When California passed its economic nexus legislation last year, many in the taxpayer community figured it would at least provide a bright-line test for when out of state corporations needed to file corporate income tax returns in the state. The new rules, effective for all tax years beginning on or after January 1, 2011 provide that a taxpayer has corporate income tax nexus if it has more than $500,000 in gross receipts from California-sourced sales (or more than 25% of the taxpayer's sales were California-sourced). The statute also establishes that nexus exists if a taxpayer has more than $50,000 of property or payroll in the state. These provisions conform closely to the MTC's model nexus standard.
Last week, the Franchise Tax Board published a summary of the new law. What may have seemed like a bright line suddenly became much less clear. The information published on the FTB's website states that the amendment to the state's nexus statute did not limit the FTB's ability to find nexus when a taxpayer "actively engages in any transaction for the purpose of financial or pecuniary gain or profit in California."
The guidance goes on to conclude that "[a]n out-of-state taxpayer that has less than the threshold amounts of property, payroll and sales in California may still be considered doing business in this state if the taxpayer actively engages in any transaction for the purpose of financial or pecuniary gain or profit in California.”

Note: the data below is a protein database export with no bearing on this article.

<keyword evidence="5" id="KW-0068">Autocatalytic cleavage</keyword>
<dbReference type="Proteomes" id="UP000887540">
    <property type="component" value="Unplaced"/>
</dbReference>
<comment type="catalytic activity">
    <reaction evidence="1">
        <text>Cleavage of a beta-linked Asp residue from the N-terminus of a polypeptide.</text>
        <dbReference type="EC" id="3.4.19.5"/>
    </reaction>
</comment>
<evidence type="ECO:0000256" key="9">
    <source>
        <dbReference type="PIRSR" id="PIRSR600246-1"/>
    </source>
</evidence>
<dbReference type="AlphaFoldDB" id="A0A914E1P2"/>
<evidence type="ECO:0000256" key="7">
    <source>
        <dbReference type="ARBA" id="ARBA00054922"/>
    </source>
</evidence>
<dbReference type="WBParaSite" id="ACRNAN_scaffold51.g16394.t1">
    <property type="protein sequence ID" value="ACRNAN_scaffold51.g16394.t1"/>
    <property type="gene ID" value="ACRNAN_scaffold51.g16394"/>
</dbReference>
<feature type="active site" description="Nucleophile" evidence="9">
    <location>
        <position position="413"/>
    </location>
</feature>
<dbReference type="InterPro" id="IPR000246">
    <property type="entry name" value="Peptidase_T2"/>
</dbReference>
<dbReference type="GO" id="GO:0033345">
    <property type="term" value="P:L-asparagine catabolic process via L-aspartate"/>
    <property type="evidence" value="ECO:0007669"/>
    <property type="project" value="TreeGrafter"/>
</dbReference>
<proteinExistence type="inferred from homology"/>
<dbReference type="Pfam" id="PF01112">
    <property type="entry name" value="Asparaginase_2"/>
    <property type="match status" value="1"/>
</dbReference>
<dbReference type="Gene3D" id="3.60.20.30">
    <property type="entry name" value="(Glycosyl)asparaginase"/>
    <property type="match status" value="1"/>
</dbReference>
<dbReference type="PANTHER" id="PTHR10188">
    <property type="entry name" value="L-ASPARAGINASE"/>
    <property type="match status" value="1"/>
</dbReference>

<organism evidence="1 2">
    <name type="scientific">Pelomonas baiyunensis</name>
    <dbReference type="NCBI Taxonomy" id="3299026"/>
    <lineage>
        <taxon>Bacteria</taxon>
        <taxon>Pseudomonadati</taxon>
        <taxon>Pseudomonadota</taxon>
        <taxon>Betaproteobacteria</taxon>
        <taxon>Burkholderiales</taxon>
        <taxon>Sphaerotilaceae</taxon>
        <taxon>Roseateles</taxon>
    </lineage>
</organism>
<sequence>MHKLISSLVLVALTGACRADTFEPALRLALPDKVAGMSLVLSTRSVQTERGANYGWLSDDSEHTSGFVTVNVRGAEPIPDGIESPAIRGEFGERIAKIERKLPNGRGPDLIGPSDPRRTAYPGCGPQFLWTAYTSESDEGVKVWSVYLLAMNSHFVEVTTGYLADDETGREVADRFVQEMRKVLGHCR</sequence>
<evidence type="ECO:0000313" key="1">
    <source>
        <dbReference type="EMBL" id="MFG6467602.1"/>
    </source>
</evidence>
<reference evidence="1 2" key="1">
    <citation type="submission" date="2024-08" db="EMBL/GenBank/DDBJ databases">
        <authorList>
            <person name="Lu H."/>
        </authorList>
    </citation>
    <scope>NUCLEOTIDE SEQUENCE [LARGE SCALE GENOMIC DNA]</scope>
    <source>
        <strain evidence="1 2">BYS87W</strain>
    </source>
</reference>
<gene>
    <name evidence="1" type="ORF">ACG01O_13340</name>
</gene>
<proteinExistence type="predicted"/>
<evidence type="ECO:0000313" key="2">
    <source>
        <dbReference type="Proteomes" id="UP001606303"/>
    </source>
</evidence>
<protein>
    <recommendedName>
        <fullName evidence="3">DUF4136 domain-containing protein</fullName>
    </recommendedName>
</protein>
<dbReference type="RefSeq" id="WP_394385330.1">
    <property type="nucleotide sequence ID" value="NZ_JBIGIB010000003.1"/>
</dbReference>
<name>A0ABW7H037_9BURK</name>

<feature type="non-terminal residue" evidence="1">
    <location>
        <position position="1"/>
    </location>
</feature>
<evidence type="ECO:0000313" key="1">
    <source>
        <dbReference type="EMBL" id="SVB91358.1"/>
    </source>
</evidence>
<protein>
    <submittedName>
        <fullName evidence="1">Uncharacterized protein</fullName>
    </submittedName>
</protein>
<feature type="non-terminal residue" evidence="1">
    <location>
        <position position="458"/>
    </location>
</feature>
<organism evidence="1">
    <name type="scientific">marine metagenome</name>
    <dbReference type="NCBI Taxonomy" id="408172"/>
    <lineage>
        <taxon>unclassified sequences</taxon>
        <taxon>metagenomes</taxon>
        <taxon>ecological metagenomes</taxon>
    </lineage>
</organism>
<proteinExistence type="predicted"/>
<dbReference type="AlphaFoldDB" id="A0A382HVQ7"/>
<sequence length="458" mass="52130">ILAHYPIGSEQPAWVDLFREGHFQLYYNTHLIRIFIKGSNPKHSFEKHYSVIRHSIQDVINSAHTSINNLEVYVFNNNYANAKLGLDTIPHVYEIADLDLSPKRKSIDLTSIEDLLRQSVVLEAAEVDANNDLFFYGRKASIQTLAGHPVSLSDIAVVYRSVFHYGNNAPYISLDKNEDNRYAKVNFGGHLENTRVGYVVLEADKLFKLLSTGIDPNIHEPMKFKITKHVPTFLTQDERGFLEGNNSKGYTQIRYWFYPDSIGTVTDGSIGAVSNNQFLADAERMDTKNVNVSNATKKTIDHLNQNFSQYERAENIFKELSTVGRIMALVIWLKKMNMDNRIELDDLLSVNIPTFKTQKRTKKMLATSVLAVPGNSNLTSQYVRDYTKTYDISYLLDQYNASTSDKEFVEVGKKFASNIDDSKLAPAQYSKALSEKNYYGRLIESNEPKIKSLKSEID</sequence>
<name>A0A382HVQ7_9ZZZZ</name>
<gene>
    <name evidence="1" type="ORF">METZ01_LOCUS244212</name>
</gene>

Here is the example used in the FTB’s summary:
Partnership A, an out-of-state partnership, has employees who work out of their homes in California. The employees sell and provide warranty work to California customers. Partnership A's property, payroll and sales in California fall below the threshold amounts. Is Partnership A considered to be doing business in California?
Yes. Partnership A is considered doing business in California even if the property, payroll and sales in California fall below the threshold amounts. Partnership A is considered doing business in California through its employees because those employees are "actively engaging" in transactions for profit on behalf of Partnership A.
It seems odd that the FTB would choose to enforce nexus and the associated filing obligation of taxpayers with so little in the way of California activity. At the same time, the FTB has recently restated that it is constitutionally bound to enforce tax statutes until they have been found unconstitutional by an appellate court (see Legal Division Guidance 2011-01-01 – providing that the FTB would enforce the provisions of SB 401 even though it may be retroactively repealed as a result of Proposition 26). In this case, that approach would seem inconsistent with the reason for enacting the economic nexus statute (i.e., the establishment of a clear nexus test).
Click here to read the FTB’s summary of the new nexus legislation.